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I have code that generates a random number form 0-1 3 times and I need it to be added to a variable so it turns into a binary number.So, in theory, this would run three times and possibly give me 101;

String storage = null;
        int i = 0;
        while (i < 3) {
            int binny = this.giveMeBinary();
            storage.concat(String.valueOf(binny));
            i++;
        }

        int ans = Integer.parseInt(storage);

But when I try and run this I get the NullPointerException error for storage. Is there a way to just "add" a string to the variable?

the method giveMeBinary just returns a 0 or a 1.

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also note that storage.concat(...) will not change the value of storage. You need to do storage = storage.concat(...). –  ILMTitan Jan 31 '12 at 17:18
    
As an aside, if your goal is ans and not storage, you can do this easily with bit arithmetic: while(i<3) {ans <<= 1; ans |= this.giveMeBinary();i++;} or whle(i<3) { ans |= this.giveMeBinary()<<i;i++;} –  Robᵩ Jan 31 '12 at 17:19
    
ahhhhh yes....I see what you mean...it doesn't store the new value into storage. –  willkara Jan 31 '12 at 17:21

10 Answers 10

up vote 5 down vote accepted

Your problem is that you are initializing the string to null. Doing something like so should solve your problem:

        String storage = "";
        int i = 0;
        while (i < 3) {
            int binny = this.giveMeBinary();
            storage += (String.valueOf(binny));
            i++;
        }

        int ans = Integer.parseInt(storage);

However, concatenating strings in such a manner is not recommended. What you can do is use a StringBuilder like so:

        StringBuilder storage = new StringBuilder();
        int i = 0;
        while (i < 3) {
            int binny = this.giveMeBinary();
            storage.append(String.valueOf(binny));
            i++;
        }

        int ans = Integer.parseInt(storage.toString());
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You get the NullPointerException because you set the variable storage to null. You should start with

String storage = "";
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3  
... and then get an exception in Integer.parseInt because storage still refers to an empty string after the loop? –  Jon Skeet Jan 31 '12 at 17:19

You have two problems:

  • You're never assigning a non-null value to storage, but you're calling the concat method on it. That will always throw a NullPointerException

  • You're assuming String.concat will modify the existing string value. It doesn't. Strings are immutable in Java.

I would suggest using a StringBuilder instead, and calling append in the loop:

int i = 0;
StringBuilder builder = new StringBuilder();
while (i < 3) {
    int binny = this.giveMeBinary();
    builder.append(binny);
    i++;
}
int ans = Integer.parseInt(builder.toString());

Quite why you're then parsing a binary number such as "011" as if it were a decimal number is a different matter. What do you actually want the result to be? Do you really want the numbers 0, 1, 10, 11, 100, 101, 110 or 111?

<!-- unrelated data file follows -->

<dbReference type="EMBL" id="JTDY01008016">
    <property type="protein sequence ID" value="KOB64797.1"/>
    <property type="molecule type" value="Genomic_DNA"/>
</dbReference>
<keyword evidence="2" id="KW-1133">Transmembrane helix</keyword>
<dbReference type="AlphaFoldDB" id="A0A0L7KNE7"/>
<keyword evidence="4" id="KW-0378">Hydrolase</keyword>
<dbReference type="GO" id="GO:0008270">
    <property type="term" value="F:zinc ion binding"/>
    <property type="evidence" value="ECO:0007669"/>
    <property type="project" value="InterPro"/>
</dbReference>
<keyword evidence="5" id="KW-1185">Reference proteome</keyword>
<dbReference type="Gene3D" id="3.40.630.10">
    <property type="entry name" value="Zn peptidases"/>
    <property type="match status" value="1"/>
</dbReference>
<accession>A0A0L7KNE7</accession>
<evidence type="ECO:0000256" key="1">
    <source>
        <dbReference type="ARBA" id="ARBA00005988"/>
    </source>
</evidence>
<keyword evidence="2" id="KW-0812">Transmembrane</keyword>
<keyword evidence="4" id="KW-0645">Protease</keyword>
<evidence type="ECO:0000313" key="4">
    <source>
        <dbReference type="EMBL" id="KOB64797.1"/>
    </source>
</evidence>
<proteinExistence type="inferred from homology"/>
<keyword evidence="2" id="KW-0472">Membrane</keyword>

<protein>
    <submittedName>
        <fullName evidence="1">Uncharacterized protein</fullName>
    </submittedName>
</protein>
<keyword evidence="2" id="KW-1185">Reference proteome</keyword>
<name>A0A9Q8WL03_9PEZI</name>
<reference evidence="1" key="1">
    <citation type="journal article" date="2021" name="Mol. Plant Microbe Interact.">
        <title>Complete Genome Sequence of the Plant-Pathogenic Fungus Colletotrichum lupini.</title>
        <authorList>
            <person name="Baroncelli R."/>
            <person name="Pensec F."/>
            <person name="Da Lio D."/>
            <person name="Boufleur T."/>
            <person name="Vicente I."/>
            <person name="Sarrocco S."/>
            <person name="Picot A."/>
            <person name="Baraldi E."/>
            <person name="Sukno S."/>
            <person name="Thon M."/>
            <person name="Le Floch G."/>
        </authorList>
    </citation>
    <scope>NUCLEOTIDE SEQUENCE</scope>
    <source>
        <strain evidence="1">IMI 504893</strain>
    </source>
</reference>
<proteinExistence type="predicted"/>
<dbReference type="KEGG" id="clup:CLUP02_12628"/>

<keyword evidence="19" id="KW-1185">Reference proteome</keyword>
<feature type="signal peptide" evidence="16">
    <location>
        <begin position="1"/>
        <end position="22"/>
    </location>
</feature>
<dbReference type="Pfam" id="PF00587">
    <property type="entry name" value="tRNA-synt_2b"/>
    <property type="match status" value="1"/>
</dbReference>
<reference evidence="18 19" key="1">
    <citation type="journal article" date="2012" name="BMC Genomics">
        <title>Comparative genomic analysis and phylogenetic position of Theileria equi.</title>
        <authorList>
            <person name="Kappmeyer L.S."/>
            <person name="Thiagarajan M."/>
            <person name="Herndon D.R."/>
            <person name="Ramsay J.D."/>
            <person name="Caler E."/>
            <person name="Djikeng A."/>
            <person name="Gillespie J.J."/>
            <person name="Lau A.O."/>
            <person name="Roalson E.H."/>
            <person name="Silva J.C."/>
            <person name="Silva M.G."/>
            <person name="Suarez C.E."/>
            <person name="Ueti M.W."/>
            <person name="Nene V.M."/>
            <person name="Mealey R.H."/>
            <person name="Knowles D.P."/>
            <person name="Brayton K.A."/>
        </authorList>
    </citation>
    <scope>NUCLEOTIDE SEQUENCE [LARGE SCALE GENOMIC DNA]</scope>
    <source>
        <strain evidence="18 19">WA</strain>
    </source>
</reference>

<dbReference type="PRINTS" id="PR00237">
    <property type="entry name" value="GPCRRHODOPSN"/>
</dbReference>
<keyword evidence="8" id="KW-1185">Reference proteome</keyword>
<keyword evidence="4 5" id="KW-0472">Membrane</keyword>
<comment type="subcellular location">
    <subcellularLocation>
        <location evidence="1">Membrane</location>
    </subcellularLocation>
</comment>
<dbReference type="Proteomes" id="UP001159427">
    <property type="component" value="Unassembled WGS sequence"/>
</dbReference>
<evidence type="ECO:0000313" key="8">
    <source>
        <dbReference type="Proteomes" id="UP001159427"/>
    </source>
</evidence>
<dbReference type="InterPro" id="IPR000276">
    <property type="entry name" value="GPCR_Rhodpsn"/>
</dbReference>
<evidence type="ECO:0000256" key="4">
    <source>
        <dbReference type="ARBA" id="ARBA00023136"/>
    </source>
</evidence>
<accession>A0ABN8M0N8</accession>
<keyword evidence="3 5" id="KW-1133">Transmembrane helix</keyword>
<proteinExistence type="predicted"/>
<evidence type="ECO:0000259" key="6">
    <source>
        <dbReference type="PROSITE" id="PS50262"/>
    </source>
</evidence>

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If you want a binary number, i.e. a random number between 0 and 7 or 000 and 111 in binary.

int ans = giveMeBinary() * 4 + giveMeBinary() * 2 + giveMeBinary();

however if you want a decimal number which looks like a binary number.

int ans = giveMeBinary() * 100 + giveMeBinary() * 10 + giveMeBinary();
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After you correct NullPointerException, try this:

storage = storage + String.valueOf(binny)

...and then read about StringBuilder.

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try this:

String storage = "";
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It throws a NullPointerException because storage is null. Try the following

StringBuilder storage = new StringBuilder();
        int i = 0;
        while (i < 3) {
            int binny = this.giveMeBinary();
            storage.append(String.valueOf(binny));
            i++;
        }

        int ans = Integer.parseInt(storage.toString());
share|improve this answer

If you want to use String concatenation then just initialise storage to "" (empty string) then use

storage += String.valueOf(binny);

but if you are looping and building Strings you should really use StringBuilder since Strings are immutable

StringBuilder buffer = new StringBuilder();

then

buffer.append(binny);
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variable storage is not initialized..Following code will throw NPE

storage.concat(....)
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The reason you get a NullPointerException is that the "storage" variable is never initialized. So the first call to "storage.concat" will try to perform an operation on a NullPointer.

For doing string concatenation you'll want to use a mutable class like StringBuilder, the String class is immutable (you cannot modify an instance of it).

Here's an example using StringBuilder:

StringBuilder storage = new StringBuilder();
int i = 0;
while (i < 3) {
   int binny = this.giveMeBinary();
   storage.append(binny);
   i++;
}

int ans = Integer.parseInt(storage.toString());
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